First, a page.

Alternative Minimum Tax Changes – What Your Client Needs to Know

The 2023 Federal Budget proposed changes to the existing Alternative Minimum Tax (AMT) rules with draft legislation released on August 4, 2023. These revised rules will apply beginning January 1, 2024.

What is AMT?

The AMT was introduced in 1986 as a parallel tax to the regular tax system and applies to individuals, but not corporations. The AMT requires certain “preference” items to be added back into income to determine the alternative tax. There is an exemption amount that is currently $40,000 so if the taxable income for the year calculated under AMT does not exceed this amount, AMT will not apply. A taxpayer client pays the higher of AMT or regular tax and the additional tax paid under the AMT can be carried forward as a credit to offset regular tax for seven years. AMT does not apply in the year of death of a taxpayer.

Under the existing AMT rules, the most common situations where AMT could apply is where a taxpayer has large capital gains and especially if the lifetime capital gains exemption was used on a sale of qualified small business corporation shares or qualified farm and fishing property.

What are the changes?

The 2023 Federal Budget has proposed changes to broaden the tax base subject to AMT, increasing the tax rate but also increasing the exemption amount. The following table highlights some of the proposed changes. To review all the changes, be sure to contact your local PPI Collaboration Centre.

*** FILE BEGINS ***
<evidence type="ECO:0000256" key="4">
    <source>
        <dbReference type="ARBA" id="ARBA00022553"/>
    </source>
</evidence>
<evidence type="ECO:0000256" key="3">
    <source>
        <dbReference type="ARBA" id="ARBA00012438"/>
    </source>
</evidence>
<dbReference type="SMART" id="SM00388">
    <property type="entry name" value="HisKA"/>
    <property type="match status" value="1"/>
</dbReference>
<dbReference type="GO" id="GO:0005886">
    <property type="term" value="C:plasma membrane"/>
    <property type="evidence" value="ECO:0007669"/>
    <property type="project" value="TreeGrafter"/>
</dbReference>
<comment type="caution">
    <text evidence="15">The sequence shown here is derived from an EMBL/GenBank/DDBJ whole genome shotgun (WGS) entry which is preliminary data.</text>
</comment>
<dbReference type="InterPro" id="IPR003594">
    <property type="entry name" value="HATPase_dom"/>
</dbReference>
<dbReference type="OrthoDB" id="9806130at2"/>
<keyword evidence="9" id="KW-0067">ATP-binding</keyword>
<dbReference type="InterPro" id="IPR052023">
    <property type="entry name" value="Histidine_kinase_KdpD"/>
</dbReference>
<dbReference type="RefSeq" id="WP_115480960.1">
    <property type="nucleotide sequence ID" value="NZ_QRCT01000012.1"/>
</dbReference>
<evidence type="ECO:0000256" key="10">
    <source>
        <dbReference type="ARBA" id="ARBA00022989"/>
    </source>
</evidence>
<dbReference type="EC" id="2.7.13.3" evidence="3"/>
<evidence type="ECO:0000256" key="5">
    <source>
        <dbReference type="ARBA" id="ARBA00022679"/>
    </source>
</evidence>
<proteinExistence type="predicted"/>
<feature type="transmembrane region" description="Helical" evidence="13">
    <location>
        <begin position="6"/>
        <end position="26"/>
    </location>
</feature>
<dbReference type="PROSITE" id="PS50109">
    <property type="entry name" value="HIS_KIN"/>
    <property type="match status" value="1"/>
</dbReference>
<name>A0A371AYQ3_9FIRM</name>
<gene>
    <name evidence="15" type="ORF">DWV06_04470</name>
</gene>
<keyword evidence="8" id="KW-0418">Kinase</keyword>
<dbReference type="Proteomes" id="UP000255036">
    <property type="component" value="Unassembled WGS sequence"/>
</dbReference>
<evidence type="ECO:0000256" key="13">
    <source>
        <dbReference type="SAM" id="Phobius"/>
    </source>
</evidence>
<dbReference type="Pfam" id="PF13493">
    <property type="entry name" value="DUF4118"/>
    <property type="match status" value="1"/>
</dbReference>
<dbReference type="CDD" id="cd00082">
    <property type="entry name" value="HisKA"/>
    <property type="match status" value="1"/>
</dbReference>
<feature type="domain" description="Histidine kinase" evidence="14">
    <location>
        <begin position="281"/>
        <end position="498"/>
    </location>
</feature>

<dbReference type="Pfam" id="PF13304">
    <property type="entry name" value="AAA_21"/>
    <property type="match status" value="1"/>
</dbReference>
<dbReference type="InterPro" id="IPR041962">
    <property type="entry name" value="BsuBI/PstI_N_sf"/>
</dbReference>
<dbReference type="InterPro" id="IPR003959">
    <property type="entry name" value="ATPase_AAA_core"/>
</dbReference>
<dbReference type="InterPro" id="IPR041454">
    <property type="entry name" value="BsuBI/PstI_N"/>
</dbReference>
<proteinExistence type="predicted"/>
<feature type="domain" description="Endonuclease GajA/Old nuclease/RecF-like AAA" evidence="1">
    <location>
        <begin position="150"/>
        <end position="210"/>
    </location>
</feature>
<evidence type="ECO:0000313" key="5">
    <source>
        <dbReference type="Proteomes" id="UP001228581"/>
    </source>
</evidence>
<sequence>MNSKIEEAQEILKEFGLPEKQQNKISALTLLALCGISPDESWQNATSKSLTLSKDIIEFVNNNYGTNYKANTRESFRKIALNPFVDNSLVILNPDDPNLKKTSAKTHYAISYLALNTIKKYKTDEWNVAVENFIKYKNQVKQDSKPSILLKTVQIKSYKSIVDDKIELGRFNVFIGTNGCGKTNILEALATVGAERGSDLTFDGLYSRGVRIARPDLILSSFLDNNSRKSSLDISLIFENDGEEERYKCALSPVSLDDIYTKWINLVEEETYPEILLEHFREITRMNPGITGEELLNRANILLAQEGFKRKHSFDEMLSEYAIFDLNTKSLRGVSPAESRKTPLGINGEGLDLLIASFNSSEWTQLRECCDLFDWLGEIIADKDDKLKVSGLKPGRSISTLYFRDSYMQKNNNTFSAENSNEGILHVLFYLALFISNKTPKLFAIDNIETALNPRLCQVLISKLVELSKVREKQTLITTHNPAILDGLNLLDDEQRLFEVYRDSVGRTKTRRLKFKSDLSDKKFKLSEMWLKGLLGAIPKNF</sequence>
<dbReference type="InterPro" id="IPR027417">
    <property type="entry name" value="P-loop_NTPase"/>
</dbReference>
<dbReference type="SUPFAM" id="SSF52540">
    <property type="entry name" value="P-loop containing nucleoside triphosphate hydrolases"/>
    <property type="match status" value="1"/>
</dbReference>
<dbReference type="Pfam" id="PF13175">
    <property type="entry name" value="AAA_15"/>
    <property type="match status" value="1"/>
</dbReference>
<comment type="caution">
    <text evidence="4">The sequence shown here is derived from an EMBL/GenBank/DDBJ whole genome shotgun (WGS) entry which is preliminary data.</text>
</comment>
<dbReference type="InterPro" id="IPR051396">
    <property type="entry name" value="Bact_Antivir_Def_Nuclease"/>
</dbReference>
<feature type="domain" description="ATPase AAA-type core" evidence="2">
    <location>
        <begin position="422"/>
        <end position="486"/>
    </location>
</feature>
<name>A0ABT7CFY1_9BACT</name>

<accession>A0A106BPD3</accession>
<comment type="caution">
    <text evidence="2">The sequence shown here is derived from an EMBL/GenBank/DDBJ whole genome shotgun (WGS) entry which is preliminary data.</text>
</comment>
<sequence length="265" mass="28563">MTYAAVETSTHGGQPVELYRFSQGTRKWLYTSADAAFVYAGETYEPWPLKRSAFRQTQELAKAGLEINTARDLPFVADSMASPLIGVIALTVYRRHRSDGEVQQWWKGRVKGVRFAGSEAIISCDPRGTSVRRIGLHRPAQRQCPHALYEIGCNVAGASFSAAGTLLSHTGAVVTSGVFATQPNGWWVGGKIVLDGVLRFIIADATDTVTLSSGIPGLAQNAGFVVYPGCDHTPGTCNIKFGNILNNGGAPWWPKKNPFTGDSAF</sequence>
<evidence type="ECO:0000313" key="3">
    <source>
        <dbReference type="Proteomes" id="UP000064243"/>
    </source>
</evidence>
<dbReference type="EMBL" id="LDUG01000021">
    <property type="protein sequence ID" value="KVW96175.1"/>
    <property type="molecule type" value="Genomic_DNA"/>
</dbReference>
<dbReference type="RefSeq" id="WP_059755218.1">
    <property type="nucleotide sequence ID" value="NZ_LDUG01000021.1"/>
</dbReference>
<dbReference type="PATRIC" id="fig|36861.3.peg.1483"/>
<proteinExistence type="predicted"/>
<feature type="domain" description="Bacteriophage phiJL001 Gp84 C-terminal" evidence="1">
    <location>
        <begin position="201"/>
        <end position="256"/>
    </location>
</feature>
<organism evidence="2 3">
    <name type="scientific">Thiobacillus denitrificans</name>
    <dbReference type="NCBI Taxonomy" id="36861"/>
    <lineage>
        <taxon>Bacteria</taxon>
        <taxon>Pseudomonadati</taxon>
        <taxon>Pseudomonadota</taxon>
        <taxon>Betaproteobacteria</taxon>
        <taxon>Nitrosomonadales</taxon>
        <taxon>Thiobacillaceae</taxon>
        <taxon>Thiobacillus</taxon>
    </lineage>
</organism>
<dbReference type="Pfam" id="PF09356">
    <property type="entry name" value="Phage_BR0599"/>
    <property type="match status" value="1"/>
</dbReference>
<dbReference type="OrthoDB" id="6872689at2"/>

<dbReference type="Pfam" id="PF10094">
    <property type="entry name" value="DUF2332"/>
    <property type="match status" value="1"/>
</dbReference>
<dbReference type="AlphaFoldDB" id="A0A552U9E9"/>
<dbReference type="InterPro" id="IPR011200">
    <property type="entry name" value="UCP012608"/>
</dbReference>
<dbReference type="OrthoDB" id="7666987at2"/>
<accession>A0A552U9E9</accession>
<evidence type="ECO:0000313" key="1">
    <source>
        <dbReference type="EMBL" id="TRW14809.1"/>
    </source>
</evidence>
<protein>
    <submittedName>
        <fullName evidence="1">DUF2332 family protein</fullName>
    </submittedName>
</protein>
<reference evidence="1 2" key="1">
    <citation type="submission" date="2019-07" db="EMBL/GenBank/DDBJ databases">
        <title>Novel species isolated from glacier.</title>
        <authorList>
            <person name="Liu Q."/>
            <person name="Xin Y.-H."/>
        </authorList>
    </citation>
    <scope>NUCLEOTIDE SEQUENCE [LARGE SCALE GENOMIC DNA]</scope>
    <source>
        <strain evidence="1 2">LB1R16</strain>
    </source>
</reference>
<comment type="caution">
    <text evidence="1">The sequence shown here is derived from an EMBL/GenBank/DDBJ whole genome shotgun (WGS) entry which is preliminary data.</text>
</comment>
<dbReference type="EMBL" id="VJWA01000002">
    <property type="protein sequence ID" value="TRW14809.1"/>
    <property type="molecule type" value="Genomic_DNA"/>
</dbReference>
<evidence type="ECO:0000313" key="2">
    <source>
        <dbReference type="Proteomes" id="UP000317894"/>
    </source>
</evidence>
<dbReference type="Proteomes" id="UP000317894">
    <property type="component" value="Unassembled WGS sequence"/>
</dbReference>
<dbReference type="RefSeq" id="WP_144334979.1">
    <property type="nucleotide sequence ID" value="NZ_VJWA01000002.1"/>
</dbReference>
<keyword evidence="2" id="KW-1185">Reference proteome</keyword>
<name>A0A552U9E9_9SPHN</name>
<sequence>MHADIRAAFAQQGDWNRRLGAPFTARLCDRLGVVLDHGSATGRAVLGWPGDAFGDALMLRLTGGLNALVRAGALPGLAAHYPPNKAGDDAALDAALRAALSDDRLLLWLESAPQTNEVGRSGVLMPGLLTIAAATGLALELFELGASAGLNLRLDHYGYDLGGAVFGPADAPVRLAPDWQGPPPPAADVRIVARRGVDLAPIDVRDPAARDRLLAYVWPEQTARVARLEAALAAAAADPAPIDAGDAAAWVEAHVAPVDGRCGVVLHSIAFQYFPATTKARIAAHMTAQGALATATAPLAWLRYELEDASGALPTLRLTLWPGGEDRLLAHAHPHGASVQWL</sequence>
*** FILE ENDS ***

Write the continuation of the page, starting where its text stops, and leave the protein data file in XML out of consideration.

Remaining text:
Existing AMT Proposed AMT
Tax rate 15% 20.5%
Exemption amount $40,000 $173,000
Capital gains Include 80% Include 100%
Capital gains using QSBC/QFFP Include 30% Include 30%
Capital gains on donation of public securities Include 0% Include 30%
Capital gains on donated property Include 50% Include 100%
Interest and carrying charges to earn property income Deduct 100% Deduct 50%
Many non-refundable tax credits (including the donation tax credit) Full credit 50% of credit

What does your client need to do?

These proposed changes could result in AMT applying if your client’s taxable income (calculated for AMT purposes) is in excess of $173,000. In addition to being aware of the implications of AMT when there are large capital gains in a year (and planning for it), starting in 2024 your client will need to consider the implications of significant interest deductions (for example, if using a leveraging strategy) or large donations (especially gifts of capital property, as these donations not only have the 50% limitation on the donation tax credit, but also 100% or 30% of the gain, depending on the type of property, could be included in your client’s taxable income for AMT). It is essential that you work with your client and their professional advisors to help them prepare the calculations to determine if AMT will apply, and determine their planning options.

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Alternative Minimum Tax Changes – What You Need to Know